Converting meals, win or lose?

Pitt-Johnstown students receive many benefits while attending college. However, one benefit that seems to not be adding up is a new meal plan-conversion program that was under way last week.

Students were given the opportunity to convert up to 25 meal-plan meals at $5 each to accumulate more dining dollars to spend at campus food outlets other than the cafeterias.

This is the first time Sodexo managers are giving students this option to add more dining dollars by converting meal-plan meals.

It was a plus that Sodexo managers constructed this option, but we feel that they are taking advantage of students.

With the high costs of products from the Tuck, it makes it difficult for a student to buy a dinner with only $5, and they had to give up $7 to $11 to get the $5.

Some deal.

Students turn in meals they may have already paid too much for to get less money to spend in an outlet where…guess what? Prices are inflated.

With more conversions like that, students may be able to convert their money to zero before long.

A Pitt-Johnstown meal-plan can cost from the lowest commuter plan running at $825 to the highest unlimited plan going at $2,245.

That commuter plan comes with 55 meals and 220 dining dollars while the unlimited plan includes unlimited meals and 300 dining dollars.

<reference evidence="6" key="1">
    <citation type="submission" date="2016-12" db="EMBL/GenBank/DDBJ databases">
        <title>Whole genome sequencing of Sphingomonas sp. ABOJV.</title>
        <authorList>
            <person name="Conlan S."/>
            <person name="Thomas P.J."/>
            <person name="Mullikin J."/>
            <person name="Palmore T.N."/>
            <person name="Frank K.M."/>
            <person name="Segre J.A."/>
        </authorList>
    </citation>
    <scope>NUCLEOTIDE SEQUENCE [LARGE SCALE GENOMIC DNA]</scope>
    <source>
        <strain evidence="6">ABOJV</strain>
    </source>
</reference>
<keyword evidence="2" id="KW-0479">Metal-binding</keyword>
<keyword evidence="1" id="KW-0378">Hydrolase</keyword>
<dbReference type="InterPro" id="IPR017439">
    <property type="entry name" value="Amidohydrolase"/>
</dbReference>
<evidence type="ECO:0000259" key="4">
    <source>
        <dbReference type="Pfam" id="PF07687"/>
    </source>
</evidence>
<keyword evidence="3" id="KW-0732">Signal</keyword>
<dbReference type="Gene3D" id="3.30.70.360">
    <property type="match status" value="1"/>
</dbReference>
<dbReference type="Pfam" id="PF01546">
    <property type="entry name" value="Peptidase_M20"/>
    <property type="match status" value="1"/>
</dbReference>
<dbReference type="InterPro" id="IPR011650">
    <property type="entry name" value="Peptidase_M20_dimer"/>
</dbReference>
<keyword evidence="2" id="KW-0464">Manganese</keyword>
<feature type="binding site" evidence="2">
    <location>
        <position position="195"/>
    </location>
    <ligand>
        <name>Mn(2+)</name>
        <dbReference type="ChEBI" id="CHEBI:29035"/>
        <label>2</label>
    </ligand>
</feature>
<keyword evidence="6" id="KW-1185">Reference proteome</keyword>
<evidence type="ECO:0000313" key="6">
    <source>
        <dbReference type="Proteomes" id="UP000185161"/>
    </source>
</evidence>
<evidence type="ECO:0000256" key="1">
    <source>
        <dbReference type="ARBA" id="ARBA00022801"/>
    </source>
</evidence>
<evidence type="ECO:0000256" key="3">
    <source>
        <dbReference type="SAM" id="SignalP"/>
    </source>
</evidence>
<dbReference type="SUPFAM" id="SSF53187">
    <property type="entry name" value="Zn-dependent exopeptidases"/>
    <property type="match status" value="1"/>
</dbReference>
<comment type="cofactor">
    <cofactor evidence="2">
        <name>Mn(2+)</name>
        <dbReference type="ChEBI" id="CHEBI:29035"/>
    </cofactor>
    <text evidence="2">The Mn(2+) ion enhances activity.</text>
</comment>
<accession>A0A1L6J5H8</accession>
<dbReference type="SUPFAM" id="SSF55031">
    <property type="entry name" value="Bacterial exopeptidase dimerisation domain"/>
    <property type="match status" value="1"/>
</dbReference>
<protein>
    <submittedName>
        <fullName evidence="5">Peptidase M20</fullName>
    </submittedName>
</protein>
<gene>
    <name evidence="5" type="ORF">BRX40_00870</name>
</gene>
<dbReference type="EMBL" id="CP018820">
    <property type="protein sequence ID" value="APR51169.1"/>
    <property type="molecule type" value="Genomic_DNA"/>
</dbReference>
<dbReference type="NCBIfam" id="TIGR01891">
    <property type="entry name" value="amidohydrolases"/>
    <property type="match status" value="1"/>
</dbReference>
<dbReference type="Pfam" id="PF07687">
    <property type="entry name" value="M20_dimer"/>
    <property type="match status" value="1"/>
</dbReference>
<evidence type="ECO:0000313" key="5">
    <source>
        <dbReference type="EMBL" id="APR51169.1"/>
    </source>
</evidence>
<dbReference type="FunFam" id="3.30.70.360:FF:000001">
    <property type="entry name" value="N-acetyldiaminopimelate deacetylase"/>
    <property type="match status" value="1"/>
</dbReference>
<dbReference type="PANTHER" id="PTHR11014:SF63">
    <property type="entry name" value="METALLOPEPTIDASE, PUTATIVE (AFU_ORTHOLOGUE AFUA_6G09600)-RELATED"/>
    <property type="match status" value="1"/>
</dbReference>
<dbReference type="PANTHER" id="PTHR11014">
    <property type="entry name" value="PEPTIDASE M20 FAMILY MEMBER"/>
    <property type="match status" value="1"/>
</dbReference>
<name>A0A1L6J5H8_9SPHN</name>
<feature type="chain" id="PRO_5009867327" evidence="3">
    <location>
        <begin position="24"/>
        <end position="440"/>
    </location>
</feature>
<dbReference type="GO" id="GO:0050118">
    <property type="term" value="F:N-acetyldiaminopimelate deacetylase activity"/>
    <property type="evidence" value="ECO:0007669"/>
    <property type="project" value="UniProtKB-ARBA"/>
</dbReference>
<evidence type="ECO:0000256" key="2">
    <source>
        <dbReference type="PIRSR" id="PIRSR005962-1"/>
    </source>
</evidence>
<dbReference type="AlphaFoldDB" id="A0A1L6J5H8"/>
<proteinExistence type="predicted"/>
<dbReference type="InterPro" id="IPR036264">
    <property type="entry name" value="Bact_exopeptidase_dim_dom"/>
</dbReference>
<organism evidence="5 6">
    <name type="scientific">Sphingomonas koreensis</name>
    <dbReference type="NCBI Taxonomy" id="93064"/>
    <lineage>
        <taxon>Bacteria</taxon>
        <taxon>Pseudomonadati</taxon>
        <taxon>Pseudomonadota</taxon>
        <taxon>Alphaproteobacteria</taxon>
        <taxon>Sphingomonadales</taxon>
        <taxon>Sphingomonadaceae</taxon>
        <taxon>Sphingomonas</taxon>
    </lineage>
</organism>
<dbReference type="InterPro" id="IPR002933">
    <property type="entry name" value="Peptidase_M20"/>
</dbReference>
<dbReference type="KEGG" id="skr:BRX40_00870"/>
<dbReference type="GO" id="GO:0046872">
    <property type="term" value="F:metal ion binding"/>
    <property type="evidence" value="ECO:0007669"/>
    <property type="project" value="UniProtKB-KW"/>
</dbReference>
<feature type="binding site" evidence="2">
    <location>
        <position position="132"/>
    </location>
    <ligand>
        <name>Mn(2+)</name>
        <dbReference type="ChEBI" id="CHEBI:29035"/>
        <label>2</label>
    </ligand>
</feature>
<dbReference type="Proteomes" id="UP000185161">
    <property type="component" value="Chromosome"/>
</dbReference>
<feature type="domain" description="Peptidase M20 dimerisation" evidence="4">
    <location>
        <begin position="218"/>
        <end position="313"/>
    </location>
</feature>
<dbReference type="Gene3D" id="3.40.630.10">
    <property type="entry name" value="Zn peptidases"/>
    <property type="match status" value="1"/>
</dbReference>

If one were to take away the 220 dining dollars from the commuter plan that still leaves the cost of only 55 meal-plan meals at $605.

At this rate, each meal should be the equivalent of $11, not the lousy $5 students are given with the conversion deal.

Students already have financial burdens. A meal plan should be fair to the students. It should not be a way for the Sodexo managers to further exploit hungry students.

As a suggestion to Sodexo managers it might be a good idea to introduce a customized meal plan option that is equally fair to the students and themselves at the same time.

We put our trust in the Sodexo managers because on campus there are no other options. They should not be breaking that trust by attempting to make further profit from an already-paid-for meal plan.

As stated, one cannot visit the Tuck and purchase a full dinner for only $5. Honestly, a student can barely get a lunch or breakfast for that cost.

If the prices at the Tuck cannot be lowered then the conversion equivalency should be raised.

At the Student Government Association meeting Oct. 21, members said that Sodexo managers decided on the $5 so the rest of the money could still be used to pay employees who continue to work in the cafeteria.

Keeping an extra dollar or two is understandable per meal but keeping up to $6 away from each meal per student is just ridiculous.

The Tuck shop charges over $4 for a cup of grapes, yet it is supposed to be ok to give a student only $5 for a full meal cost. That doesn’t add up.

Sodexo managers attempted to make things more convenient for students and they should be commended for a flexible response to student desires.

Maybe next time Sodexo managers who try to help students could sharpen their pencils and be a little fairer to their customers.